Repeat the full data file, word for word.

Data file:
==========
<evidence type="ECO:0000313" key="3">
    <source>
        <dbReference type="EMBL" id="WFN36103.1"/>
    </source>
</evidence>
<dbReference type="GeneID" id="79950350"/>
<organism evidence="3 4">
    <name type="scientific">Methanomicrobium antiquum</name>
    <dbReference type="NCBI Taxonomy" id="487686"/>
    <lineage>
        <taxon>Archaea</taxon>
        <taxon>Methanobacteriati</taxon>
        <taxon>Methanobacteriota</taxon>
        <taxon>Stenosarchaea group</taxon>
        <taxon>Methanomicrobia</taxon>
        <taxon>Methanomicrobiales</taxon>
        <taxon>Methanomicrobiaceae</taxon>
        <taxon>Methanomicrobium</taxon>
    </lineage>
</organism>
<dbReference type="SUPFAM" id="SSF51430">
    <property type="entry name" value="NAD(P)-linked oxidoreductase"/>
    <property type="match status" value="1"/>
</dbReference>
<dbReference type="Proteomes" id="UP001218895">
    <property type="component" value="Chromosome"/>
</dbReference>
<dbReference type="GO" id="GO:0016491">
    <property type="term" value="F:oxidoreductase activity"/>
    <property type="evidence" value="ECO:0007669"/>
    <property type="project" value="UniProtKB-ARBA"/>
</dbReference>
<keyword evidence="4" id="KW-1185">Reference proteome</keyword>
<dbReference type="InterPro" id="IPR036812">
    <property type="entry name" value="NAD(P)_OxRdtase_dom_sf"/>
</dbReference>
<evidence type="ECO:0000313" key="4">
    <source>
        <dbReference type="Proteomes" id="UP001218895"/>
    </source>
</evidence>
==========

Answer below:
<evidence type="ECO:0000313" key="3">
    <source>
        <dbReference type="EMBL" id="WFN36103.1"/>
    </source>
</evidence>
<dbReference type="GeneID" id="79950350"/>
<organism evidence="3 4">
    <name type="scientific">Methanomicrobium antiquum</name>
    <dbReference type="NCBI Taxonomy" id="487686"/>
    <lineage>
        <taxon>Archaea</taxon>
        <taxon>Methanobacteriati</taxon>
        <taxon>Methanobacteriota</taxon>
        <taxon>Stenosarchaea group</taxon>
        <taxon>Methanomicrobia</taxon>
        <taxon>Methanomicrobiales</taxon>
        <taxon>Methanomicrobiaceae</taxon>
        <taxon>Methanomicrobium</taxon>
    </lineage>
</organism>
<dbReference type="SUPFAM" id="SSF51430">
    <property type="entry name" value="NAD(P)-linked oxidoreductase"/>
    <property type="match status" value="1"/>
</dbReference>
<dbReference type="Proteomes" id="UP001218895">
    <property type="component" value="Chromosome"/>
</dbReference>
<dbReference type="GO" id="GO:0016491">
    <property type="term" value="F:oxidoreductase activity"/>
    <property type="evidence" value="ECO:0007669"/>
    <property type="project" value="UniProtKB-ARBA"/>
</dbReference>
<keyword evidence="4" id="KW-1185">Reference proteome</keyword>
<dbReference type="InterPro" id="IPR036812">
    <property type="entry name" value="NAD(P)_OxRdtase_dom_sf"/>
</dbReference>
<evidence type="ECO:0000313" key="4">
    <source>
        <dbReference type="Proteomes" id="UP001218895"/>
    </source>
</evidence>